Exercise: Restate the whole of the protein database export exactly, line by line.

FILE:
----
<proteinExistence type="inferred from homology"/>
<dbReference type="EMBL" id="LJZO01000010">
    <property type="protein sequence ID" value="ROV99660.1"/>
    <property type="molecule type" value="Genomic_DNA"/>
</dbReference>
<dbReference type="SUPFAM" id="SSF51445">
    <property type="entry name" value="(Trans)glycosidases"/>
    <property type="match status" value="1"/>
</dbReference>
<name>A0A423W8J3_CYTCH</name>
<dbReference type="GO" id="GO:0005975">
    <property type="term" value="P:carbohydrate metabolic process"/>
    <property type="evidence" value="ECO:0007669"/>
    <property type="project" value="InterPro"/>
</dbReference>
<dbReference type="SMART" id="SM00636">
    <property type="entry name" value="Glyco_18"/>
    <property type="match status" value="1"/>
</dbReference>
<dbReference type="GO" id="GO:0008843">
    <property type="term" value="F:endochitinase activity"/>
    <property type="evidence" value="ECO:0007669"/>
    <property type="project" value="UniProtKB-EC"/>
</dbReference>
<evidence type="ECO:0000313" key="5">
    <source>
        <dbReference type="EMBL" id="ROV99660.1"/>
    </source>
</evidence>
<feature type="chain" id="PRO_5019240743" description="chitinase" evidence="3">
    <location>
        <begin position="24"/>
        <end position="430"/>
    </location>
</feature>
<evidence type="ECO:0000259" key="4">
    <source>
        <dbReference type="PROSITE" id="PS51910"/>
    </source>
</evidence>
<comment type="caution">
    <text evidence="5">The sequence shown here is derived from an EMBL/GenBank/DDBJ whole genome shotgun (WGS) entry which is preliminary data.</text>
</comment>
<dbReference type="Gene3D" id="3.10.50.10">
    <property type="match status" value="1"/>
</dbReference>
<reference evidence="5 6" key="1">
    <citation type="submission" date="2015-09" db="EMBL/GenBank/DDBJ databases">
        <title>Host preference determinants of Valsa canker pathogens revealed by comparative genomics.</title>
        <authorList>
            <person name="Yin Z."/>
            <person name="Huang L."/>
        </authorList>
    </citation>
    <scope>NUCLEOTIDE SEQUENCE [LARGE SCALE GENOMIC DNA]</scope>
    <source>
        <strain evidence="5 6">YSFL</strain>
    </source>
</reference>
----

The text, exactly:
<proteinExistence type="inferred from homology"/>
<dbReference type="EMBL" id="LJZO01000010">
    <property type="protein sequence ID" value="ROV99660.1"/>
    <property type="molecule type" value="Genomic_DNA"/>
</dbReference>
<dbReference type="SUPFAM" id="SSF51445">
    <property type="entry name" value="(Trans)glycosidases"/>
    <property type="match status" value="1"/>
</dbReference>
<name>A0A423W8J3_CYTCH</name>
<dbReference type="GO" id="GO:0005975">
    <property type="term" value="P:carbohydrate metabolic process"/>
    <property type="evidence" value="ECO:0007669"/>
    <property type="project" value="InterPro"/>
</dbReference>
<dbReference type="SMART" id="SM00636">
    <property type="entry name" value="Glyco_18"/>
    <property type="match status" value="1"/>
</dbReference>
<dbReference type="GO" id="GO:0008843">
    <property type="term" value="F:endochitinase activity"/>
    <property type="evidence" value="ECO:0007669"/>
    <property type="project" value="UniProtKB-EC"/>
</dbReference>
<evidence type="ECO:0000313" key="5">
    <source>
        <dbReference type="EMBL" id="ROV99660.1"/>
    </source>
</evidence>
<feature type="chain" id="PRO_5019240743" description="chitinase" evidence="3">
    <location>
        <begin position="24"/>
        <end position="430"/>
    </location>
</feature>
<evidence type="ECO:0000259" key="4">
    <source>
        <dbReference type="PROSITE" id="PS51910"/>
    </source>
</evidence>
<comment type="caution">
    <text evidence="5">The sequence shown here is derived from an EMBL/GenBank/DDBJ whole genome shotgun (WGS) entry which is preliminary data.</text>
</comment>
<dbReference type="Gene3D" id="3.10.50.10">
    <property type="match status" value="1"/>
</dbReference>
<reference evidence="5 6" key="1">
    <citation type="submission" date="2015-09" db="EMBL/GenBank/DDBJ databases">
        <title>Host preference determinants of Valsa canker pathogens revealed by comparative genomics.</title>
        <authorList>
            <person name="Yin Z."/>
            <person name="Huang L."/>
        </authorList>
    </citation>
    <scope>NUCLEOTIDE SEQUENCE [LARGE SCALE GENOMIC DNA]</scope>
    <source>
        <strain evidence="5 6">YSFL</strain>
    </source>
</reference>